• Question: what is your most exciting experiment

    Asked by jejones to Meeks, Pete, Stephen, Steve, Tom on 16 Jun 2010 in Categories: .
    • Photo: Stephen Curry

      Stephen Curry answered on 13 Jun 2010:

      One of my most exciting experiments was done about 15 years ago when I was working in a lab at Harvard Medical School in Boston in the USA. I was working on poliovirus* and trying to understand how the virus particle gets into the cell. The virus is basically a 3D jigsaw of protein molecules that make a shell surrounding an RNA molecule (that carries the virus genes). It is the job of the virus to deliver the genes to the inside of the cell.

      First the virus sticks to a molecule on the outside of the cell. After that, my work showed that the jigsaw of proteins changes shape. It becomes a bit looser. This allows it to stick to the cell membrane and punch a hole in it that lets the RNA molecule to leak into the cell. Once that happens, the cell is infected.

      Until my work nobody really believe that the change in shape of the protein shell of the virus was important. But now it is in all the textbook on virology, so I am quite proud!

      *Poliovirus is a germ that usually causes ‘flu like symptoms but in some people can result in paralysis. Fortunately it has almost disappeared from the world now because there is a very effective vaccine – usually given to children on a sugar cube. You will almost certainly have been given it as a small child.

    • Photo: Tom Hartley

      Tom Hartley answered on 13 Jun 2010:

      Hi Jejones,

      The true answer is that the most exciting experiment is always the next one, as you don’t yet know what the results will show, and finding new things out is the most exciting thing about science.

      Probably the most exciting experiment I’ve done in the past is one I’ve mentioned in other questions and on my blog. I’ll tell you about it in more detail here, but it’s a long answer – so you could just read the shorter, simpler version on the blog if you prefer.

      I spent months making a modified version of a videogame, so that I could take out all the monsters, guns etc. and let people run around in two virtual towns (which I built myself). We then taught people how to find their way around the towns. They learned about one town by following the same route over and over again, and the other by freely exploring for the same length of time. Then we put the same people into the brain scanner, and got them to do the task again (we also got them to follow trails of dots, like a 3D version of pacman). We used a method called functional magnetic resonance imaging (fMRI), which captures a fresh image of the entire brain every three seconds. Small fluctuations in the brightness of the images show how blood flow is changing in different parts of the brain. If a part of the brain is active (nerve cells are receiving messages from other parts of the brain) then blood flow increases to supply more oxygen. We look to see where in the brain fresh oxygenated blood is being supplied as people do different tasks (in this case running around between locations in the virtual towns).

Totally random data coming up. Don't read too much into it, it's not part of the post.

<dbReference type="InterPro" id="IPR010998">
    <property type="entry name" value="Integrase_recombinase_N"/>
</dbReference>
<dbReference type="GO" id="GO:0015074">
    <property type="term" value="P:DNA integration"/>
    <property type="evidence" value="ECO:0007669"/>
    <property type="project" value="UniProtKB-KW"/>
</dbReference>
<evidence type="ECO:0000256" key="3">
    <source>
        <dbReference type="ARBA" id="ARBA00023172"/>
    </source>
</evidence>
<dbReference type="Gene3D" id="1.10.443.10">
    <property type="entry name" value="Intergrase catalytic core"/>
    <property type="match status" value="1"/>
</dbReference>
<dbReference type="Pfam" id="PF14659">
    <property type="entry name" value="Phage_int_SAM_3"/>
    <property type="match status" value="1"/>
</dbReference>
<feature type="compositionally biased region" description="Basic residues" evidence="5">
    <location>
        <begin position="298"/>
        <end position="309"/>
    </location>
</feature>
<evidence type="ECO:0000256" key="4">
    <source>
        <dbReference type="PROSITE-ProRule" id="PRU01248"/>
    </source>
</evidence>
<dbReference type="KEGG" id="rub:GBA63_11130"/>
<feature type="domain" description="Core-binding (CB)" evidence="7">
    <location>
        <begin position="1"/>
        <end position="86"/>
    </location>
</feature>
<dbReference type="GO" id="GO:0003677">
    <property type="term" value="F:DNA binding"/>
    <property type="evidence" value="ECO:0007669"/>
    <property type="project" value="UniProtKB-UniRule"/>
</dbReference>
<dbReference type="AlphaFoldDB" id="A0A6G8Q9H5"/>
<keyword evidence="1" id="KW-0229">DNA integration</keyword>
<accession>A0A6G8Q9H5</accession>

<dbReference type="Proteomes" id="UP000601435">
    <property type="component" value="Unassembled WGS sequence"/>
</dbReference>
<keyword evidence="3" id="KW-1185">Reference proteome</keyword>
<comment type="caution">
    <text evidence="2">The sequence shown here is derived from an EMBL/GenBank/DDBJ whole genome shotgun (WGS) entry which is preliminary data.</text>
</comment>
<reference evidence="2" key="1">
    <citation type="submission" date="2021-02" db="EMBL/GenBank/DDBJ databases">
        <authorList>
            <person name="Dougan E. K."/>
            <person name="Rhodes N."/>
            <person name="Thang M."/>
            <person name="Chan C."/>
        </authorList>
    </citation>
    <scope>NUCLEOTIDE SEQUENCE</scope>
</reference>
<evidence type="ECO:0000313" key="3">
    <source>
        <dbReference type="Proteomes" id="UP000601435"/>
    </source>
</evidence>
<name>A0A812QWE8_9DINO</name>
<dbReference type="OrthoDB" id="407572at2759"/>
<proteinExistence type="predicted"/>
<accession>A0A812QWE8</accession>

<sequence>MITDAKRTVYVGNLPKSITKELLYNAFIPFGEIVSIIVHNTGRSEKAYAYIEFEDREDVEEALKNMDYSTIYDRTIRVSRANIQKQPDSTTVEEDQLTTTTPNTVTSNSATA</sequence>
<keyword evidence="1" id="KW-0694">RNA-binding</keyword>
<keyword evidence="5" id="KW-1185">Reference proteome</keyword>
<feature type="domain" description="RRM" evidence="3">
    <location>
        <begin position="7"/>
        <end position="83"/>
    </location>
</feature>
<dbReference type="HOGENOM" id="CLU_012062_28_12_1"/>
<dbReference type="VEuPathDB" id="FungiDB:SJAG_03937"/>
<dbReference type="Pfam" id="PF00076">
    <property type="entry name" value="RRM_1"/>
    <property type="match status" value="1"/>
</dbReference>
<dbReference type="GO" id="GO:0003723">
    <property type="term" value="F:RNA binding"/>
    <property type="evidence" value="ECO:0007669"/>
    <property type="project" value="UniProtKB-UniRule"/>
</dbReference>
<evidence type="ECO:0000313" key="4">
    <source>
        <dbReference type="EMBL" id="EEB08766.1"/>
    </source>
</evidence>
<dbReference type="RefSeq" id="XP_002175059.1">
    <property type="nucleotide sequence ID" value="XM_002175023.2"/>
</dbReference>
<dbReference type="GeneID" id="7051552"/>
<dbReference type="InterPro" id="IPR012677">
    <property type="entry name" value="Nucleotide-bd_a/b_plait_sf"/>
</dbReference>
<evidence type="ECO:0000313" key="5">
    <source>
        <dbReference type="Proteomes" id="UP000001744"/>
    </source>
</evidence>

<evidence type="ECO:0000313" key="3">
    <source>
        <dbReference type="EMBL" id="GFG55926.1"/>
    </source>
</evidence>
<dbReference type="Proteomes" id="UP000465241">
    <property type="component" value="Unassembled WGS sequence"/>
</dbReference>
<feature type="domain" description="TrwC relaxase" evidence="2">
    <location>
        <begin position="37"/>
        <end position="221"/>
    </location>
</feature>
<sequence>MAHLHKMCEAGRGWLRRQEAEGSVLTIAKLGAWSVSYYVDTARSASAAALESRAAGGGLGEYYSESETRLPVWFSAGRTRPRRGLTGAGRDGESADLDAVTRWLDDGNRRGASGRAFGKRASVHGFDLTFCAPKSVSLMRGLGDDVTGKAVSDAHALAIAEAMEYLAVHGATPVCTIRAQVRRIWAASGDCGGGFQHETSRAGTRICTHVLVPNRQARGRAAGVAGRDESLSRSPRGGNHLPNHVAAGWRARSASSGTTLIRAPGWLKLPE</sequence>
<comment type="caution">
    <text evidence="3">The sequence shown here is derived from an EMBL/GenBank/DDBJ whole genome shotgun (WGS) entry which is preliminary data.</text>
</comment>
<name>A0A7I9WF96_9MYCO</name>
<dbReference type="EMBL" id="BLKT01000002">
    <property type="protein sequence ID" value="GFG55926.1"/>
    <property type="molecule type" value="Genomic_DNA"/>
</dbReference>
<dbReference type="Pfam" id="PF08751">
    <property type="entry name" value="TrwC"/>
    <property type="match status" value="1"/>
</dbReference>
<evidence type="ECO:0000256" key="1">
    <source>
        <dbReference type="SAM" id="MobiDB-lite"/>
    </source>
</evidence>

We found that there was a different pattern of activity when people were finding new direct routes around the town they had previously explored, than when they followed the familiar route around the other town, and we found that levels of activity in different parts of the brain were correlated with their accuracy in finding their way around. Better navigators activated the hippocampus when finding their way, but the caudate nucleus when following familiar routes.

      This was exciting because of the way we used the videogame, and the way we analyzed the data to find out how accurate people were, and to relate this to brain activity. And fMRI is always exciting because we get a glimpse of what goes on in someone’s head when they are thinking, and to me it is still like something out of science fiction.

    • Photo: Steve Roser

      Steve Roser answered on 14 Jun 2010:

      I did an experiment years ago with a friend of mine who now edits New Scientist where we bounced a beam of neutrons off an invisible soap bubble. That was really good fun.

    • Photo: Marieke Navin

      Marieke Navin answered on 14 Jun 2010:

      My most exciting experiment was when I built a cosmic ray detector in the lab! This is why i want to build the cosmic ray jacket, because it really is awesome. I had to find all the equipment to make it and work out how to do it. Then i tested scintillators that I made in the telescope. A scintillator is a material that emits light when a charge particle passes through it. I used cosmic rays to tell me which of my scintillators were the best – I love this!

    • Photo: Pete Edwards

      Pete Edwards answered on 16 Jun 2010:

      The most exciting experiment I’ve ever been around is the LHC at CERN which was switched on again earlier this year ( http://www.lhc.ac.uk/ ).
      This project is the largest experiment in the history of humans and aims to reveal answers to questions like: where we get our mass from, what’s producing most of the gravity in the universe and what happened in the first few billionths of a second after the Big Bang.
      There’s never been a better time to be a particle physicist – the LHC is a discovery machine that, in the next few years, will change our view of the universe for good!